Once all the nails were inserted the cross was picked up and then dropped into dug for it and because the weight of the body was stretched out in the drop the bones would be pulled out of joint fulfilling the prophecy of Psalm 22. It’s not merely a matter of waiting, and while they were not given any food while they were on the cross they were given whatever liquid they wanted and so sometimes it would take days before someone died this way.

Now the seventh stage is in Luke’s account, Luke 23:34, we have the first of seven statements from the cross, “Father, forgive them: for they know not what they do.” He prays for the forgiveness of those who are crucifying Him but the prayer for forgiveness is limited to those who do it in ignorance. That would not include people like Annas and Caiaphas, Pontius Pilate or Herod Antipas and others who knew what they were doing. It would include the other Jewish leaders that may have done it in ignorance and more specifically the Roman soldiers involved in crucifying Him.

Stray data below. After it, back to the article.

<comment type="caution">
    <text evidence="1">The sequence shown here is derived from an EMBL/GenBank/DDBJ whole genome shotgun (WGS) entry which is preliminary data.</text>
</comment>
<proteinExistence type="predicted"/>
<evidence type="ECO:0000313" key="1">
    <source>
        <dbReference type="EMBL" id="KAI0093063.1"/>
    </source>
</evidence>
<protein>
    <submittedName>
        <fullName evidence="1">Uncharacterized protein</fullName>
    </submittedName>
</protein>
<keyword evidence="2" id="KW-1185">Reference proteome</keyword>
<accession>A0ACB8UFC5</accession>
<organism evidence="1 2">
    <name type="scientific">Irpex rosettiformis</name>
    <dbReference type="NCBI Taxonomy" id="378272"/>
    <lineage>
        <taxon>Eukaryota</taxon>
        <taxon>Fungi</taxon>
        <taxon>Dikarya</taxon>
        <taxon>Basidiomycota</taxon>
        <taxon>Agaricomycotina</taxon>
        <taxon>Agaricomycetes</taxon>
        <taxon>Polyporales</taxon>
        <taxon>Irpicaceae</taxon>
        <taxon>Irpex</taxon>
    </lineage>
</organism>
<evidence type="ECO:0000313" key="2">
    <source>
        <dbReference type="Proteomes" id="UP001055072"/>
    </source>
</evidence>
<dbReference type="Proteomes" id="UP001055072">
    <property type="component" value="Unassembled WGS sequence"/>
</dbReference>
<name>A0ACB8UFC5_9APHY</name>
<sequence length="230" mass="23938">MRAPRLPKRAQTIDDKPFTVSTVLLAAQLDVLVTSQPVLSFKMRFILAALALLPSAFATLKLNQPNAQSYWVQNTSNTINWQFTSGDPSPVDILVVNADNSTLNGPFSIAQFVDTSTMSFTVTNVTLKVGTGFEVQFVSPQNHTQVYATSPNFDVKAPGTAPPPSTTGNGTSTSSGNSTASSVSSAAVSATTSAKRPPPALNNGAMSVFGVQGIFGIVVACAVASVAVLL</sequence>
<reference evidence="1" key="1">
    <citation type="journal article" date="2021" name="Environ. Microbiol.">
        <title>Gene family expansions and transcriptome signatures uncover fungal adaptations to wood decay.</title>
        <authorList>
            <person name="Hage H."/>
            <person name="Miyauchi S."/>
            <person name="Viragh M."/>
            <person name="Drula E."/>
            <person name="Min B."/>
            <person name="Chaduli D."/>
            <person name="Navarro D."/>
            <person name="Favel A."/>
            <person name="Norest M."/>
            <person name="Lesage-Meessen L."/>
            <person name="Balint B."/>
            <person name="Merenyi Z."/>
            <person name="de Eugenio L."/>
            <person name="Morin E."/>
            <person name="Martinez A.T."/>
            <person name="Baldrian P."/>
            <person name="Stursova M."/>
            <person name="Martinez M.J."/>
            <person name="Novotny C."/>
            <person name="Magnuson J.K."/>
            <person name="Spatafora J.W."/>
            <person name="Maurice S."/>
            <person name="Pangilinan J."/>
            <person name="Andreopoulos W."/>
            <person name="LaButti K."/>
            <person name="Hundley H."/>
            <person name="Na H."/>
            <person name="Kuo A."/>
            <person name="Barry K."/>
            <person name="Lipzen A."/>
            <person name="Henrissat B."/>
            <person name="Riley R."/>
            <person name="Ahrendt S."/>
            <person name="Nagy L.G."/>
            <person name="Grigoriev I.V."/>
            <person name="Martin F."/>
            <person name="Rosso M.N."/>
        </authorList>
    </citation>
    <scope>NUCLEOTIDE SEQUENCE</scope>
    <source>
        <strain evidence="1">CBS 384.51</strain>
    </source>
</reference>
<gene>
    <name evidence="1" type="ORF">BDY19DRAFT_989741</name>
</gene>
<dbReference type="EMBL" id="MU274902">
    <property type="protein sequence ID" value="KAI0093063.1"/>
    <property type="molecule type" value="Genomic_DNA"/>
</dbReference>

The eighth stages is in John’s account, John 19:23-24, the parting of the garments. Now part of the procedure under the Roman system is that the soldiers involved in the crucifixion would have the rights of the clothes of the victim as spoil. Another misconception we have of the crucifixion in painting we always saw Jesus wearing a loin cloth, actually they were crucified naked. By Jewish context that would add to the shame of it all.

The average Jewish male in the first century Israel wore five pieces of clothing. First of all was the upper garment, also called the outer garment; upper garment or outer garment. The second item was called the inner garment or undergarment or tunic. The third piece was some kind of a head covering. Fourthly was shoes or sandals. And fifth was the outer robe or the outer coat which by itself was a larger single piece of cloth.